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Fresh onion shrooms (ramen), soft shell crab, gorilla rice, ostrich carpaccio with the Shiso-ito cocktail and some sherry from a local wine store at Gorilla Whale in Calgary, Alta., on Nov. 22, 2018.

Todd Korol

  • Location: 1214 9 Ave SE, Calgary
  • Phone: 587-356-2686
  • Website: gorillawhale.ca
  • Price: $6-$21
  • Cuisine: Japanese fusion
  • Atmosphere: Funky, loud and lively
  • Drinks on offer: Sake, craft beer, wine and some cocktails
  • Best bets: Halloumi yakitori, bread and butter, flatiron steak, gorilla rice, Kit Kat, Shiso-ito
  • Vegetarian friendly? Yes.
  • Additional information: Open daily for lunch and dinner. Takes reservations.

rating

2 out of 4 stars

Leave the prim and proper diners and unadventurous eaters at home, folks, because grabbing a bite at Gorilla Whale is certainly not for the faint of heart.

This new eatery in Calgary’s Inglewood neighbourhood seems to really like to hammer it into a diner’s head that they march to the beat of their own drum. As loudly as Billy Idol’s Rebel Yell echoes through the room on the singalong playlist, the menu wants to buck tradition and take people on a rollercoaster ride. A wild ride indeed.

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To make the most of your time here at this rock ‘n’ roll-inspired, Japanese-style eatery named after Godzilla in Calgary’s Inglewood neighbourhood, you’re best off dining with a fun group of friends who don’t take themselves, or their food, too seriously.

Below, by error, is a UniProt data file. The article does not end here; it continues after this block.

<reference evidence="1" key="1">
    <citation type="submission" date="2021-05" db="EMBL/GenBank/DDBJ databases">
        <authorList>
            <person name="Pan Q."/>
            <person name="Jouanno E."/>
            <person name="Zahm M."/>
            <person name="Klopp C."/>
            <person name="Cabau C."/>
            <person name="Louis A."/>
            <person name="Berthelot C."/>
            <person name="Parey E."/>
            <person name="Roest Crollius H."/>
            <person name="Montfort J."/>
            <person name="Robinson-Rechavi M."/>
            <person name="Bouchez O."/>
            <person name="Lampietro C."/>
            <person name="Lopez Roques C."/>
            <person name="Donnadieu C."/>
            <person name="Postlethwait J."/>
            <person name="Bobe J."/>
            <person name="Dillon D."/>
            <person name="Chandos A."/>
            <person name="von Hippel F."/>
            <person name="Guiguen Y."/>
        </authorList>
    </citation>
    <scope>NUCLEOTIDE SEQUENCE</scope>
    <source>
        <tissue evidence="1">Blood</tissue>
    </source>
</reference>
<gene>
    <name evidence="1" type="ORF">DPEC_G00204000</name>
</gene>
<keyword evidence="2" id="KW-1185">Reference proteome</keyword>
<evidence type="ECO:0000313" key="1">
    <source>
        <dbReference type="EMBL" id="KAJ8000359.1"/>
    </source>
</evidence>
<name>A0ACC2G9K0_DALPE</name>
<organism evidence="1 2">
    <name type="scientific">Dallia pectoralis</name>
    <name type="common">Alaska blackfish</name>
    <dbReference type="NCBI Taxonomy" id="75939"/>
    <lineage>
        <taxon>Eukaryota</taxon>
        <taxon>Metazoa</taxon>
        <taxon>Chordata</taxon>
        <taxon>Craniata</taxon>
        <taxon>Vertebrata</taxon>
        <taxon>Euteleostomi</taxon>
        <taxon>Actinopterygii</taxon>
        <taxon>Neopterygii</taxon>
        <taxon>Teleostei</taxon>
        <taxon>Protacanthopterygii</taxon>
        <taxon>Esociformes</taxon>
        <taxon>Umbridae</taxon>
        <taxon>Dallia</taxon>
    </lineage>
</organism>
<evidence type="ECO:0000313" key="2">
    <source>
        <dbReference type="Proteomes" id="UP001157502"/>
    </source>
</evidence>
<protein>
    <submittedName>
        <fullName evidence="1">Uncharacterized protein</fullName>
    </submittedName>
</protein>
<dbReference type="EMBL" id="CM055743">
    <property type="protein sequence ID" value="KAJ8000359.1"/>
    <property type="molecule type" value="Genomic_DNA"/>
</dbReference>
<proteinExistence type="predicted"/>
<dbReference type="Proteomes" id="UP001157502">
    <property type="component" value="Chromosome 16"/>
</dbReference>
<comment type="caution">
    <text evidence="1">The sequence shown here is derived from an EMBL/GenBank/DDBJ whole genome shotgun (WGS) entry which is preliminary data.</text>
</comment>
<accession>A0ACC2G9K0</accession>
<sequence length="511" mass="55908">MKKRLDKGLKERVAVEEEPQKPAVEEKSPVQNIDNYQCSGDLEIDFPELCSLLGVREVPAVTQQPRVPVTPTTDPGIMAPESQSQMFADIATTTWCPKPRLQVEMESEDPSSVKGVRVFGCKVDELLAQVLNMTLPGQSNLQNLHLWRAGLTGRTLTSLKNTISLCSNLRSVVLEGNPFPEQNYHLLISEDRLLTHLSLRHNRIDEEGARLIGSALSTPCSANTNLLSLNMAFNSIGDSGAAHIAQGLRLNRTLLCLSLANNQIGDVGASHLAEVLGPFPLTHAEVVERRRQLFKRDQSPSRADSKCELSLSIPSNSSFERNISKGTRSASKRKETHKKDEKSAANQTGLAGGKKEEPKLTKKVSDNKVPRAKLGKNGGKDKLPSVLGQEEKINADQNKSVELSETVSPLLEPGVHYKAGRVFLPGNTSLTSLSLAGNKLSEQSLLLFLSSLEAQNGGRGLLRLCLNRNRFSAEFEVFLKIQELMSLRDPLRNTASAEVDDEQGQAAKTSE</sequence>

Why? Because the restaurant truly makes a point of not wanting anyone to.

In the name of all things unserious, the kitchen will top an adequately fried soft-shell crab with store-bought Chinese crackers or marinate a cut of ostrich in Dr. Pepper before slicing it into a carpaccio preparation and drowning it unpleasantly in a pile of Dijon mustard-marinated cucumbers and onions. But, soda pop in a fancy dish? Bro!

Mr. McCabe’s flatiron steak is unexpectedly delicious with shaved rainbow carrots (which still remarkably hold an al dente texture), tender and nonsensical Cool Ranch Doritos gnocchi resting on a generous ladling of miso hollandaise.

Todd Korol

The restaurant even has a Wagyu burger topped with foie, unagi and Big Mac sauce up for the ordering. How badass, eh?

Rewinding a bit, Gorilla’s executive chef, Dirk McCabe, has some healthy pedigree. His résumé boasts places such as Beckta in Ottawa – regarded to be one of the best restaurants in the country’s capital – as well as the late, but much-respected Catch Restaurant and Oyster Bar. Given his culinary background, this style of food seems fairly out of his realm, but the menu is not without its interesting efforts.

The warm Japanese milk bread (think Parker House rolls) with a teriyaki bone-marrow butter are a hit with my table on two separate visits, as did the halloumi yakitori, though have you ever met a seared chunk of this salty, bouncy cheese that you didn’t like?

Outside of the halloumi, all other yakitori I have had here has been overcooked and dry. I think this traditional technique is best left to other places that truly take it seriously, such as Shokunin.